Bigotry backfires: El Paso anti-gay ordinance leaves many without benefits


A federal judge has upheld a voter approved initiative that was intended to block same-sex partners of city employees from obtaining health care benefits, but also stripped away benefits from elected officials and partners of retired policemen and firefighters.

The El Paso city ordinance will stand, ruled Judge Frank Montalvo.

The ballot measure, initiated by a group of conservative Christians aimed at promoting “traditional family values” asked voters last November to make health care benefits available “only to city employees and their legal spouse and dependent children.”

Tom Brown, pastor of the Word of Life Church, organized the ballot measure, but did so without use of an attorney to advise on the verbiage.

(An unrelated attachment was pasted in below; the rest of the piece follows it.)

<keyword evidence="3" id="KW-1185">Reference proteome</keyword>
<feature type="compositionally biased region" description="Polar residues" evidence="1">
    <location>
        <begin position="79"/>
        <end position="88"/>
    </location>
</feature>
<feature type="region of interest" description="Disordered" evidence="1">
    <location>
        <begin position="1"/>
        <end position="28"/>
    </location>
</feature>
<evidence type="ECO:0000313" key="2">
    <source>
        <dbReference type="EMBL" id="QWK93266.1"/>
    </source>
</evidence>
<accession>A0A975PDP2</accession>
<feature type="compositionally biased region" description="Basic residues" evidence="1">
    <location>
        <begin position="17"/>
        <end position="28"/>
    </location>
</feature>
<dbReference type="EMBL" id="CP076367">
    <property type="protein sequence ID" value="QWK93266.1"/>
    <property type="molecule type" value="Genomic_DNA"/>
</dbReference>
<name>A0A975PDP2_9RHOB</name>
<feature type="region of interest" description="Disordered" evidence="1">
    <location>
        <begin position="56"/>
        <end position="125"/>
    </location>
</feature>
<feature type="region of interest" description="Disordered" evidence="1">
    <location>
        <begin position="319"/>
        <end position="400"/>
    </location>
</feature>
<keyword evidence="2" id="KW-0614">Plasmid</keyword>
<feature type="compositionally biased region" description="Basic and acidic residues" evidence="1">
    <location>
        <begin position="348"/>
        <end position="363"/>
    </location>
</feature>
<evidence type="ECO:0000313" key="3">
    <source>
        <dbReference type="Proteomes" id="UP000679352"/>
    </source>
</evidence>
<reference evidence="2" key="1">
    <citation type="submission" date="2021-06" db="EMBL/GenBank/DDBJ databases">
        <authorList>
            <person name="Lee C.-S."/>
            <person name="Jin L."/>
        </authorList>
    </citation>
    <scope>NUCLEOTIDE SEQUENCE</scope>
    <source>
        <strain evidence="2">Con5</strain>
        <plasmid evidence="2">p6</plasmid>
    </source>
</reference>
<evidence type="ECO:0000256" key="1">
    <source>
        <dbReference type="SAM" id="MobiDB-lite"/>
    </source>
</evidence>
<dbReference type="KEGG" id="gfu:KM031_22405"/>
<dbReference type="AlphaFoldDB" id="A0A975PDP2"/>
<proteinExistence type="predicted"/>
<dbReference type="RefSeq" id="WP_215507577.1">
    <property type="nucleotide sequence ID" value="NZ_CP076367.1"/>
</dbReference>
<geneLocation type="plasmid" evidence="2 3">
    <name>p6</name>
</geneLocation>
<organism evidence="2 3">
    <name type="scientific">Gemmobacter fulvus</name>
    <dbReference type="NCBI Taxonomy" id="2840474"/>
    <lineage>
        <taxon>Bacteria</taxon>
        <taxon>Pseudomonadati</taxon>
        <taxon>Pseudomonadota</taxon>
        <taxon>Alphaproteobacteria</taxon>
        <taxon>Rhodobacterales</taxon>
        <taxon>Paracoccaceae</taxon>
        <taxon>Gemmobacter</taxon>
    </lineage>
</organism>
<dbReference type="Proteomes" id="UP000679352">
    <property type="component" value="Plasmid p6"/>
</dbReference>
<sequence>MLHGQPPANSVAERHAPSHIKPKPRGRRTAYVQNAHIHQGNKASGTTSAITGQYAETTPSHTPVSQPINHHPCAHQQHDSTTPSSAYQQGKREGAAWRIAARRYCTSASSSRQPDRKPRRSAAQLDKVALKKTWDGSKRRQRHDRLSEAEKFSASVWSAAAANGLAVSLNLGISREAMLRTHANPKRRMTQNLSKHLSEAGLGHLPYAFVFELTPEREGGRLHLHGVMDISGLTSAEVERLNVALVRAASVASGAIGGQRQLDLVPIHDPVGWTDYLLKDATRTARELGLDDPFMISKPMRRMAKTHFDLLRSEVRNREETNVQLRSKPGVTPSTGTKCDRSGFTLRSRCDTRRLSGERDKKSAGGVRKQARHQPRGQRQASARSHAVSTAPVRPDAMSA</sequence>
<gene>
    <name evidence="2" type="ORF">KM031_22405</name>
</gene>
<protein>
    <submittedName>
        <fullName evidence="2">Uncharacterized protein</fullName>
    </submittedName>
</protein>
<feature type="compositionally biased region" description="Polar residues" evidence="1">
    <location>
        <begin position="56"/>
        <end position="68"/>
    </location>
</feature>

When 55% of the voters approved the measure on Election Day, they eliminated coverage for some 200 people who don’t fit that description — among them city council members and other elected officials, who aren’t technically city employees, and many former and retired city workers.

The measure, which targeted gay workers and their partners, went into effect Jan. 1, and could grow to affect at least 10,00 others over the next several years if not amended or repealed.

“This is an example of how direct democracy can have unexpected consequences,” wrote Federal Judge Frank Montalvo, quoting James Madison.

“Any of those people who were excluded from benefits in the ordinance will be excluded from benefits,” said Mayor John Cook after Tuesday’s city council meeting.

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